It’s been more than a year since my last pair of new glasses, and lately I’ve noticed that the Pittsburgh Post-Gazette has been diluting its ink again….  Yesterday, I walked to Visionworks for an eye exam where I was warmly greeted by the young woman technician whom I had worked with last year.  Already, she’d chosen some frames that she thought I might like, and she was right.  But, even more interesting was that the Visionworks folks have a new, eyeball-shaped machine that photographs retinas, which means I didn’t have to deal with the after effects of those eye drops that blur one’s sight for hours afterward.

While I was assembling my manuscript, I discovered/noticed three poems that didn’t fit, but could form the nucleus of another collection.  Perhaps a chapbook?

This morning I measured the height of the first blossom on my red amaryllis: twenty and one half inches.  All this growth and beauty with so little sun!

Later this week or next, I am going to Home Depot to choose pale pink paint for the eight by eight foot walk-in closet that used to be my former husband’s.  I’ve already bought a small oval chandelier to replace the pull chain, porcelain, work light currently lurking in there.  And, I’ve ordered a small, faux oriental rug for the floor.

Lastly, I’ve pulled from the bookshelf my autographed copy of Nancy Willard’s Water Walker to reread one of my all time favorite poems: “A Hardware Store as Proof of the Existence of God.”   As Robert Frost would say, You come, too…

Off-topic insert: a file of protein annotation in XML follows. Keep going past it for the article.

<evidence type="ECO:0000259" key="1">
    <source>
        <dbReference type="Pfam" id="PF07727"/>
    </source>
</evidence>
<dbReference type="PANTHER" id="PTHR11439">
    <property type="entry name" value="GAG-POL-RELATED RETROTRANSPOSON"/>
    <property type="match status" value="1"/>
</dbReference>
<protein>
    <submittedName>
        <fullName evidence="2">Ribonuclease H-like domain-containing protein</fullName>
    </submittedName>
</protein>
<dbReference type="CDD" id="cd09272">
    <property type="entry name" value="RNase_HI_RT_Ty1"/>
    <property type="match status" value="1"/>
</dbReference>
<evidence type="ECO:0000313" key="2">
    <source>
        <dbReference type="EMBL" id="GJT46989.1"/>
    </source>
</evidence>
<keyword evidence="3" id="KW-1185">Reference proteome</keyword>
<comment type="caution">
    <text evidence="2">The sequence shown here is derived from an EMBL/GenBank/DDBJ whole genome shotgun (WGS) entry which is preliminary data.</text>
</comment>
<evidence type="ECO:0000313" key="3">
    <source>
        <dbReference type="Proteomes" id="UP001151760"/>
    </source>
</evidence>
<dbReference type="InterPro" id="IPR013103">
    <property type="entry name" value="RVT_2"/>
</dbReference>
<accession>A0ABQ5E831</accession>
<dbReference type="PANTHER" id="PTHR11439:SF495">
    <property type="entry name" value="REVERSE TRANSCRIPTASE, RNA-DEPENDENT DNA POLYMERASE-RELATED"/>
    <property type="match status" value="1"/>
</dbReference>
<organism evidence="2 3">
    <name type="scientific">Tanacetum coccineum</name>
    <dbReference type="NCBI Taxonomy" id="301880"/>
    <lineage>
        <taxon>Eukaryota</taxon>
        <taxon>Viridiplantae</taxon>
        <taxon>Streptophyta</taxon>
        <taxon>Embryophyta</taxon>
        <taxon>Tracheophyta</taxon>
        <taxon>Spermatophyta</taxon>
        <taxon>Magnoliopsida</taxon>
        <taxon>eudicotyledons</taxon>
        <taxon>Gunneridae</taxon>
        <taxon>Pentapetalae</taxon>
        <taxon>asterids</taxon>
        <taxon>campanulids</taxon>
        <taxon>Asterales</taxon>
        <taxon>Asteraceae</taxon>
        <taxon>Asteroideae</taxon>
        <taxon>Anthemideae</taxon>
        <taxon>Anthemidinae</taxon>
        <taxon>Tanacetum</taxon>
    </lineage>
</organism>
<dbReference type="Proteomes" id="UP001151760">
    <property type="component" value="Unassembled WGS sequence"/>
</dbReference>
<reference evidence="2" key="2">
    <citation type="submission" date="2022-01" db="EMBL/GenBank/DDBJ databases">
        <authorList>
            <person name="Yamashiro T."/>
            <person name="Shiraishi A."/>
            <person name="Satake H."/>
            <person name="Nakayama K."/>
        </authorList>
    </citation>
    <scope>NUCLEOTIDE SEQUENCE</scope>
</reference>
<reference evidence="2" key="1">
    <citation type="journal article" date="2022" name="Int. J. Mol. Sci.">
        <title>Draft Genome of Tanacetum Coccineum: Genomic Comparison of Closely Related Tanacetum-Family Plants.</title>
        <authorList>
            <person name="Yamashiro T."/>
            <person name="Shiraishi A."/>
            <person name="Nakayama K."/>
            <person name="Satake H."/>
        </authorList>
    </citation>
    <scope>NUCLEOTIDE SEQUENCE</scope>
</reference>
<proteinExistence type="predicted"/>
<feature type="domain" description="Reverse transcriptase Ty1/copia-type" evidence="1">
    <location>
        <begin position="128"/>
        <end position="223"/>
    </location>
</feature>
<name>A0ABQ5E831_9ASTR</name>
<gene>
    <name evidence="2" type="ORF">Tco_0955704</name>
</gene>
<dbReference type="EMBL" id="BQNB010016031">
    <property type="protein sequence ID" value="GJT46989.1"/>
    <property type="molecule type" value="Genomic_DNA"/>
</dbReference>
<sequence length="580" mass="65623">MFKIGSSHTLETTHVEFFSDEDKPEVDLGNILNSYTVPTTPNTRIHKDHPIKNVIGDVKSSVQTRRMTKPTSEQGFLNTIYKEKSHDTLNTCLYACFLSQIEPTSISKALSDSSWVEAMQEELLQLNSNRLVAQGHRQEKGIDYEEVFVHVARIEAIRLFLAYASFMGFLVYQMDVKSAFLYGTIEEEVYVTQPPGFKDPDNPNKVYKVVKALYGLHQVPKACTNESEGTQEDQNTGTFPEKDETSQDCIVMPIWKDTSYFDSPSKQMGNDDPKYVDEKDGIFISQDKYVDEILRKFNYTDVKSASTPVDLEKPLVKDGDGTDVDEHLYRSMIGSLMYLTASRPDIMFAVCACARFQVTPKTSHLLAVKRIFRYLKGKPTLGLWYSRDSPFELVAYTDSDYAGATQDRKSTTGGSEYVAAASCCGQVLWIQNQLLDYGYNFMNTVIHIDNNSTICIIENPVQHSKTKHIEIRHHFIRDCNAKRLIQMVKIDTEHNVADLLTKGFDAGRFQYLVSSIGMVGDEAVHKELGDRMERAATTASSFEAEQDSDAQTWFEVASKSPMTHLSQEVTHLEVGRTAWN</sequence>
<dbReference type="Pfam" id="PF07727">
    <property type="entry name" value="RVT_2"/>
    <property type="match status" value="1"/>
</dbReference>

I praise the brightness of hammers pointing east
like the steel woodpeckers of the future,
and dozens of hinges opening brass wings,
and six new rakes shyly fanning their toes,
and bins of hooks glittering into bees,

and a rack of wrenches like the long bones of horses,
and mailboxes sowing rows of silver chapels,
and a company of plungers waiting for God
to claim their thin legs in their big shoes
and put them on and walk away laughing.

In a world not perfect but not bad either
let there be glue, glaze, gum and grabs,
caulk also, and hooks, shackles, cables, slips,
and signs so spare a child may read them,
Men, Women, In, Out, No Parking, Beware the Dog.

In the right hands they can work wonders.

In the midst of so much glorious repair, how could Nancy Willard have left out the transforming power of fresh paint?


 

Book Review: THE AMERICANS by David Roderick

 photo f85798ac-481b-4be3-ab03-9bc1088e03ea_zpsbd446336.jpg The Americans
Poems by David Roderick
University of Pittsburgh Press, 2014
$15.95

Reviewed by Dakota Garilli

We can’t fence in wildness; we can’t fence out the world. It’s an old story of man’s interactions with nature and the global community. But in David Roderick’s The Americans, it’s seen through new, unflinching eyes. Here, Roderick’s strong voice and steady gaze interrogate suburbia, art, and American history to show us the myriad of ways humanity fails to manipulate its surroundings.

The goal is to sterilize, make safe. Roderick opens his collection with the first in a series of “Dear Suburb,” poems. He wastes no time in employing a pitch-perfect image that sets a tone for the rest of the book:

but after I mowed the lawn
and watched the robins chesting
for seeds, I couldn’t resist
what hung in the toolshed
where, with a pair of garden shears,
I cut all the hair from my arms. That need,
that scared need to whiten
or clean a surface: plywood or lawn…

This desire is called a sin “against the fly’s flyness” and is imbued with everything the suburbs have come to mean—control over nature, distance from danger, a uniform whiteness. Underneath this compulsive need to change appearances, something sinister bubbles. Roderick revisits the idea in a later poem, “Target”:

Did we know
we were the last
of the shorn beasts?

Yes.

But dazed in traffic,
our streets’ by-and-by,

we failed to hear